The Congressional Review Act (CRA) is a 1996 law that grants Congress the ability to void federal agency rulemakings. Prior to 2017, the CRA had been used only once to overturn a regulation, but it was used 16 times by the Republican-controlled Congress under President Trump to overturn Obama-era regulations. Given this, it is being eyed more carefully than in the past by the incoming Democratic-controlled Congress under President-elect Biden as a tool to reverse certain of the Trump-era rules.

The CRA sets forth a process by which Congress can can disapprove a "major rule"1 and, once signed by the president, eviscerate the regulation. The Act gives Congress 60 days to review rules, but the CRA also permits Congress to look back and disapprove rules enacted during the final 60 working days of the previous Congress. While the House and Senate parliamentarians have yet to make an official ruling on the precise length of the most recent lookback period, the consensus estimate is that the lookback period for the new Congress extends back to approximately August 21, 2020.

Rules falling into the lookback period qualify for special procedural treatment in the Senate. For example, the rules become privileged resolutions and can be taken up on an expedited basis, and the resolutions are not subject to a filibuster. Upon passage in both chambers and being signed by the president, the rule is overturned, and the agency is prohibited from issuing a new regulation that is "substantially the same as [the rescinded] rule."

What constitutes a "substantially the same" rule is undefined. Courts have yet to rule on whether a subsequently promulgated rule is "substantially the same" as a disapproved rule. Because a regulation must be disapproved in total, this future prohibition on substantially similar rules makes the CRA a blunt instrument. Congress and the administration must carefully weigh the merits of invoking the CRA, because overturning an existing rule could lead to the creation of a regulatory dead zone where future policymakers are barred from regulating. Highlighting the potential risks that the CRA poses could be one approach for advocates seeking to preserve the regulatory status quo.

The following are examples of rules that a Democratic majority may consider for disapproval under the CRA include the following:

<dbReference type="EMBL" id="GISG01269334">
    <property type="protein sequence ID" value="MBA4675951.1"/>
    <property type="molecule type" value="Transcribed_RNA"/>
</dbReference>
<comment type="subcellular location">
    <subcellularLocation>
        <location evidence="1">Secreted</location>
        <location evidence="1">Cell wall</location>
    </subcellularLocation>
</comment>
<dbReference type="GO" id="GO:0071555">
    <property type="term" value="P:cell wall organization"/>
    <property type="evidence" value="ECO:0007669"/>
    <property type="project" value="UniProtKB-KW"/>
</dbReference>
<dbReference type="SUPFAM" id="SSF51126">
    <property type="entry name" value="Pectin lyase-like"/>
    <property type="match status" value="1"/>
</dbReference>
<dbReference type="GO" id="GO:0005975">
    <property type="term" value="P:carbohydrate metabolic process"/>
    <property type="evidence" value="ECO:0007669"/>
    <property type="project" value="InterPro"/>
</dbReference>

Health

  • Grandfathered Group Health Plans and Grandfathered Group Health Insurance Coverage 85 Fed. Reg. 81097 (Dec. 15, 2020) (allows grandfathered group health insurance plans to impose higher cost-sharing requirements)
  • Transparency in Coverage, 85 Fed. Reg. 72158 (Nov. 11, 2020) (requires health insurers and self-insured health plans to disclose price and cost-sharing information)
  • Fraud and Abuse; Removal of Safe Harbor Protection for Rebates Involving Prescription Pharmaceuticals and Creation of New Safe Harbor Protection for Certain Point-of-Sale Reductions in Price on Prescription Pharmaceuticals and Certain Pharmacy Benefit Manager Service Fees, 85 Fed. Reg. 76666 (Nov. 30, 2020) (passes along drug company rebates to patients at the point of sale)

EPA

  • Increasing Consistency and Transparency in Considering Benefits and Costs in the Clean Air Act Rulemaking Process, 85 Fed. Reg. 84,130 (Dec. 23, 2020)
  • Strengthening Transparency in Pivotal Science Underlying Significant Regulatory Actions and Influential Scientific Information, 86 Fed. Reg. 469 (Jan. 4, 2021) (limits EPA to consideration of only publicly available scientific research)
  • Reclassification of Major Sources as Area Sources Under Section 112 of the Clean Air Act, 85

Interior

  • Regulations Governing Take of Migratory Birds, 86 Fed. Reg. 1134 (Jan. 7, 2021) (MBTA applies only intentional, not incidental injuring or killing of birds under the Act)

Financial Services

  • Fair Access to Financial Services, ___ Fed. Reg. ___ (Jan. 13, 2021) (seeks to stop banks from terminating services to an entire category of customers absent individual risk assessments)

Labor

  • Independent Contractor Status under the Fair Labor Standards Act, 86 Fed. Reg. 1,168 (Jan. 7, 2021) (expands the definition of an independent contractor)

FERC

  • Qualifying Facility Rates and Requirements Implementation Issues Under the Public Utility Regulatory Policies Act of 1978, 85 Fed. Reg. 54,638 (Sep. 2, 2020) (calculates energy rates pursuant to the Public Utility Regulatory Policies Act)